Euro Moments: Wayne Rooney bursts onto the international stage at Euro 2004
Four goals in two games had the English press wondering just how good this boy was
Wayne Rooney celebrates in front of the England fans after scoring against Croatia during Euro 2004. Photo: Getty Images
Before we start, let’s rewind. Yes, we’ve already gone back 12 years to Euro 2004 but while we’re at it let’s go back just a little further.
It’s October 2002. October 19th, 2002, to be precise. Wayne Rooney is sprung from the bench by David Moyes as Everton are drawing 1-1 with Arsenal at Goodison Park with 10 minutes to play. Those 10 minutes are tense, neither team wants to concede.
Then, 28 seconds before full time Rooney picks the ball up 30 yards from goal and unleashes a rasping, right-footed effort into the top left corner of David Seaman’s net to snatch a 2-1 win for the home side. He is just 16. He looks as if he’s 26 and has been playing at the top level for years. England’s great white hope has been born.
Fast forward to where we should be – June, 2004. Wayne Rooney is now a household name in English football and is being heavily linked with a multi-million pound deal to Manchester United. He’s still only 18 years of age and is set to play in his first major tournament for England – the European Championships in Portugal.
Sven-Goran Eriksson’s side have suffered late heartbreak in their opening game. Two Zinedine Zidane goals in the final two minutes gave France all three points and left England in the position of needing to beat Switzerland and Croatia to advance.
Eriksson decides to stick with his young starlet for the crucial Switzerland game, starting him up front alongside Michael Owen.
And Rooney soon repays him for the loyalty.
After just 23 minutes a trademark David Beckham cross-field pass found Owen inside the box on the right-hand side. The Liverpool striker chested it down and picked out the head of Rooney in the six yard box, the 18-year-old rising to nod home, put England 1-0 up and become the youngest scorer ever at a European Championships.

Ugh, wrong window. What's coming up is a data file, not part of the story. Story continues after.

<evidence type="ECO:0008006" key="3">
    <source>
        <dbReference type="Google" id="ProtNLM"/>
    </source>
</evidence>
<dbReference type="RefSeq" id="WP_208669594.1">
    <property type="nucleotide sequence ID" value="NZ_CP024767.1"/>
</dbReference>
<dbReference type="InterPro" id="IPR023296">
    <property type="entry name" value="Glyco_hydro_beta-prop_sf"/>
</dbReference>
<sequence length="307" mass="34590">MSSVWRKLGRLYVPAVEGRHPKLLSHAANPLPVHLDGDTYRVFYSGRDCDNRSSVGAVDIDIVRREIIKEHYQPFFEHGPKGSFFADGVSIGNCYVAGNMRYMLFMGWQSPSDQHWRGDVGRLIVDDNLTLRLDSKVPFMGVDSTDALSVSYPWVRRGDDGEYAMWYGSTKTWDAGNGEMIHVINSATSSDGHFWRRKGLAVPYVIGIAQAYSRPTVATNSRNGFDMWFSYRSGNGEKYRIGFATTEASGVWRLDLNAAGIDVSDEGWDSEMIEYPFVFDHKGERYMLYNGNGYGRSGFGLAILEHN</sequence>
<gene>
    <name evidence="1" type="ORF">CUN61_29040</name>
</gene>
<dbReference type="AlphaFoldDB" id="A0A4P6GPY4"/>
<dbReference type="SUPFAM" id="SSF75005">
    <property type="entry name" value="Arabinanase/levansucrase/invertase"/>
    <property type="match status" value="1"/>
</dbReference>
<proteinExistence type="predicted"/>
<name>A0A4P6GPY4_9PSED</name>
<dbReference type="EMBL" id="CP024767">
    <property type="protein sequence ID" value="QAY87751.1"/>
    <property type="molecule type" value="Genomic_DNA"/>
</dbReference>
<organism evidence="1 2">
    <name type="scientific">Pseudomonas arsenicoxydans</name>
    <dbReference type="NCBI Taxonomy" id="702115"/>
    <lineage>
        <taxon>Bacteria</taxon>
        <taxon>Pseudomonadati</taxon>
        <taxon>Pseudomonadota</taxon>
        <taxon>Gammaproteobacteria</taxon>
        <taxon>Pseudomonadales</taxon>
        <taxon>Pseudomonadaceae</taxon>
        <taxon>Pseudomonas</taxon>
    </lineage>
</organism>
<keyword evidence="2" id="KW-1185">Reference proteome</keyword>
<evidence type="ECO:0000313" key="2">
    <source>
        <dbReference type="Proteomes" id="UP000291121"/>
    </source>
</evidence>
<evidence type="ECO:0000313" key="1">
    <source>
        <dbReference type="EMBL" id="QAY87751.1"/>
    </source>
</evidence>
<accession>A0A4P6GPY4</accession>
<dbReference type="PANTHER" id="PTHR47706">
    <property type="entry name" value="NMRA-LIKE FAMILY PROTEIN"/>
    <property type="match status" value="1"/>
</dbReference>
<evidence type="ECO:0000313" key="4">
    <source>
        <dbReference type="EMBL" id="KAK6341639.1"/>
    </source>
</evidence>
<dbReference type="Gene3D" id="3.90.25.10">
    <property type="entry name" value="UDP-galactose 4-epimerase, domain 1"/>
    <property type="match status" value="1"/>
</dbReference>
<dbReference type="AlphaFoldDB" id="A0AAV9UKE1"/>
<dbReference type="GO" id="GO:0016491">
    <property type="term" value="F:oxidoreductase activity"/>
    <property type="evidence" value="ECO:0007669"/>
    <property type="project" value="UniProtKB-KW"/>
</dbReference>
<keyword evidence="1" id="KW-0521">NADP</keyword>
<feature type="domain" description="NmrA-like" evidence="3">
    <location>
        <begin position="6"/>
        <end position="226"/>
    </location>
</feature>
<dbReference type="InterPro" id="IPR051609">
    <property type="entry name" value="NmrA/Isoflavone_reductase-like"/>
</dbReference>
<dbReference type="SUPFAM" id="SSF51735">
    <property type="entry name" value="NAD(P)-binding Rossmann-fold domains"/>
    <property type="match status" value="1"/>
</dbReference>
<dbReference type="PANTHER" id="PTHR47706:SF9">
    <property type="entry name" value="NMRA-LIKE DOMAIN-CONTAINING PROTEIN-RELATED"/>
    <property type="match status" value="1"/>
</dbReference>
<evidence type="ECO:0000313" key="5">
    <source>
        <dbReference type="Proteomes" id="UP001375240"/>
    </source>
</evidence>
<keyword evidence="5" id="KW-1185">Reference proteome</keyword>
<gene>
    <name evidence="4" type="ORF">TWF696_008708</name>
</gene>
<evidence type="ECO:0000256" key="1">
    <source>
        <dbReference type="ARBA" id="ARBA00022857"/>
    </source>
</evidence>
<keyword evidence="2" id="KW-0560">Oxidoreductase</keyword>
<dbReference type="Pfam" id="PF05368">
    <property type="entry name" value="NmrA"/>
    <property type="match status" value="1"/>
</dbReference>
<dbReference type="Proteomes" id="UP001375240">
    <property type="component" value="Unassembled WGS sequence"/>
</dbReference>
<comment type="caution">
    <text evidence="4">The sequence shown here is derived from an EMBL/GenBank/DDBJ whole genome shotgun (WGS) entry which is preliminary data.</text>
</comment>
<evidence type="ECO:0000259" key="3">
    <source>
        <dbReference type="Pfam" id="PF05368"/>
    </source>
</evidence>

But he wasn’t finished there. With 15 minutes to go Darius Vassell chased down a long ball, outmuscling the Swiss defence and laying it into the path of Rooney.
The Everton striker cut into the box on his right foot before flashing a low shot towards the near post of Jörg Stiel. The ball cannoned off the post, hit Stiel and rebounded into the net but it was Rooney’s goal.
Steven Gerrard would add a third late on but this was Rooney’s moment and he was named man of the match.
England’s fate came down to their final group match against Croatia where they needed to win to advance to the quarter-finals. Could Rooney step up and do it again?
The answer was yes. After Paul Scholes had cancelled out Niko Kovac’s opener, the ball came to Rooney 30 yards from goal, right on the stroke of half time.
Shifting it forward and onto his right foot he let rip a powerful shot into the far corner of the Croatian net to send England into the break 2-1 up.
Just over 20 minutes after half time he was at it again.
Receiving the ball deep in the England half, and with the Croatian line of defence pushed forward to the halfway line, Rooney ran at them.
A quick one-two with Owen allowed him to break through the Croatian ranks and bear down on goal before coolly slotting home.
Croatia managed to pull one back five minutes later but Frank Lampard made sure of the England victory late on. Rooney was again named man of the match.
England would go out in typically English controversial fashion in the quarter-finals when they lost to Portugal on penalties.
Rooney was forced off after 27 minutes with a broken foot and the loss proved too much for England.
Sven’s charges were going home but there was no doubting that the world had very much taken notice of Wayne Rooney.
Two months later he joined Manchester United for £30 million and The Guardian published an article entitled “Is Wayne Rooney the next Pele?”
The whirlwind career of the boy from Croxteth had well and truly begun.